Mapping the usual breast development to recognize cancer better
Breast cancer is one of the most common cancers, and some types are among the hardest to treat. The different types and presence of many different cells makes it difficult to target these tumors. Scientists at the Salk Institute have now used state-of - the-art technology to test each cell during normal breast development to understand what happens wrongly in cancer.
The results of the group, published in the Cell Reports on 8 October 2019 and distributed in a free online resource, lay the foundations for understanding normal breast growth and can lead to new strategies for tumor control.
"In order to understand what goes wrong in breast cancer, we need to first understand how normal development works," says Geoffrey Wahl, a professor in the Gene Expression Laboratory and senior author of the paper. "This study represents a major step in that direction, as we were able to profile each cell during breast development. We expect this information to be a valuable hypothesis-generating resource for the mammary gland community."
Two major cell types that are often implicated in breast cancer are found in mature breast tissue, luminary cells and basal cells. Luminal cells line the ducts and make milk while basal cells around the ducts contract to extract milk. The scientists were interested in what drives the molecular changes that control how stem cells become specialized in these cell types during growth. In particular, they explored how DNA packaging inside the cell, known as chromatin, could make certain genes accessible or unavailable to influence gene expression and growth.
"We sought to obtain a molecular map of these developing breast cells to better understand how breast tissues are formed during development and maintained during adulthood," says Christopher Dravis, a staff scientist and co-first author of the paper.
"By examining differences in chromatin accessibility, we aimed to understand which regions of the genome affected transcription, the process that involves making RNA from DNA, and how that affected cell development," adds Zhibo Ma, a postdoctoral fellow and co-first author of the paper.
To that end, the researchers compared adult and late fetal breast tissue mouse. They employed a single-cell profiling technique to separate young cells into groups with basal and luminous characteristics, based on sensitivity to chromatin. Surprisingly, every cell was already prepared to become, right before conception, either a basal or a luminal cell. This indicates that cells should rapidly become able to convert in each cell type shortly after birth with appropriate improvements in chromatin accessibility and molecular indications. The abnormal alteration may lead to the development of the tumor later. A multitude of features in each development cell were further studied by the team of bioinformatics and advanced machine learning to show a dynamic view of breast development and maturation.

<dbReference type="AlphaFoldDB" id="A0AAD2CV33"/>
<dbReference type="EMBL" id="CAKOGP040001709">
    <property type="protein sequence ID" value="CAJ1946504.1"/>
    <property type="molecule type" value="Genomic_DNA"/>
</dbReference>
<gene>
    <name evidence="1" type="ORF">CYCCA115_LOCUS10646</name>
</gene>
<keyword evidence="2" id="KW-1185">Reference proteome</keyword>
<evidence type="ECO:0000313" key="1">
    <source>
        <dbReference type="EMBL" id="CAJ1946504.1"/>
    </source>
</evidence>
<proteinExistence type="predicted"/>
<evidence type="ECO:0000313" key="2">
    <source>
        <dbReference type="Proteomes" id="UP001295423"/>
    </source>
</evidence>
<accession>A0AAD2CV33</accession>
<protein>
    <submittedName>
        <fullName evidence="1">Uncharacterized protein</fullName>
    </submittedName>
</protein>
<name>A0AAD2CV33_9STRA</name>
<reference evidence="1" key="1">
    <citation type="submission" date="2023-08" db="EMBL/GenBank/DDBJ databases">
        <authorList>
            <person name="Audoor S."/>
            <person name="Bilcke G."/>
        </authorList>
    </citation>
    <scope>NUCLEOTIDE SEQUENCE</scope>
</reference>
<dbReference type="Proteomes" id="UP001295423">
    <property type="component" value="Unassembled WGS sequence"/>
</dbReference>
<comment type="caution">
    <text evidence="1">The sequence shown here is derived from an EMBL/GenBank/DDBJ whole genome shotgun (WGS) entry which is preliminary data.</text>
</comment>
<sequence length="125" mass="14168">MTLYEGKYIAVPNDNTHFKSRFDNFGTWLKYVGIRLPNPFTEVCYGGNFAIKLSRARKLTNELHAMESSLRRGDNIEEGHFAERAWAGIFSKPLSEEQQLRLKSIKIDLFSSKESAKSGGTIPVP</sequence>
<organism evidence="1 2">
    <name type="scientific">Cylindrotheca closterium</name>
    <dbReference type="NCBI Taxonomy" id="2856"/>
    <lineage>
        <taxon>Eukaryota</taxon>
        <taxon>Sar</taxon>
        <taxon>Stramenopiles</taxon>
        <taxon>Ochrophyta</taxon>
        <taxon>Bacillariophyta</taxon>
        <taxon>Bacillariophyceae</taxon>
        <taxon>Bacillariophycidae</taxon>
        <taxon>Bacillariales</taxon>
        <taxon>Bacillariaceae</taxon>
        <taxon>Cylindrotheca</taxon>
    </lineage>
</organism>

In the hope of encouraging studies on cell growth, gene regulation and other factors across multiple cell type and developmental states, the Salk scientists combined their results with a free online database, widely accessible to other researchers. The authors believe that the database, which allows comparisons between accessibility of chromatin and gene expression, among other components, during normal development, could be used to develop new theories about how breast cells go wrong and cancer.
My objective has always been to help people with cancer and, by disseminating research as widely and as quickly as possible, we hope to accelerate research advancement and therapy development," says Wahl, who holds the Daniel and Martina Lewis Chair. "This study has provided us with a concrete way of understanding the steps involved in mammary development and reveals a complexity that was not evident by most other methods. We are excited to share this with the broader research community."
In the future, the authors plan to add data from more developmental time points to further develop the database of how cancer develops to hopefully lead to more effective therapies.
Other authors included Chi-Yeh Chung, Gidsela Luna and Rajshekhar R. Giraddi of Salk along with Sebastian Preissl, Olivier Poirion, Xiaomeng Hou and Bing Ren of UC San Diego.
The work was funded by the Cancer Center Core Grant (5 P30CA014195), National Institutes of Health/National Cancer Institute (R35CA197687 and CA174430), the Susan G. Komen Foundation (SAC110036), the Leona M. and Harry B. Helmsley Charitable Trust (2012-PG-MED002), the Breast Cancer Research Foundation (BCRF), the Freeberg Foundation, the Copley Foundation, the William H. Isacoff MD Research Foundation for Gastrointestinal Cancer and the Ludwig Institute for Cancer Research.
About the Salk Institute for Biological Studies:
Every cure has a starting point. The Salk Institute embodies Jonas Salk's mission to dare to make dreams into reality. Its internationally renowned and award-winning scientists explore the very foundations of life, seeking new understandings in neuroscience, genetics, immunology, plant biology and more. The Institute is an independent nonprofit organization and architectural landmark: small by choice, intimate by nature and fearless in the face of any challenge. Be it cancer or Alzheimer's, aging or diabetes, Salk is where cures begin. Learn more at: salk.edu.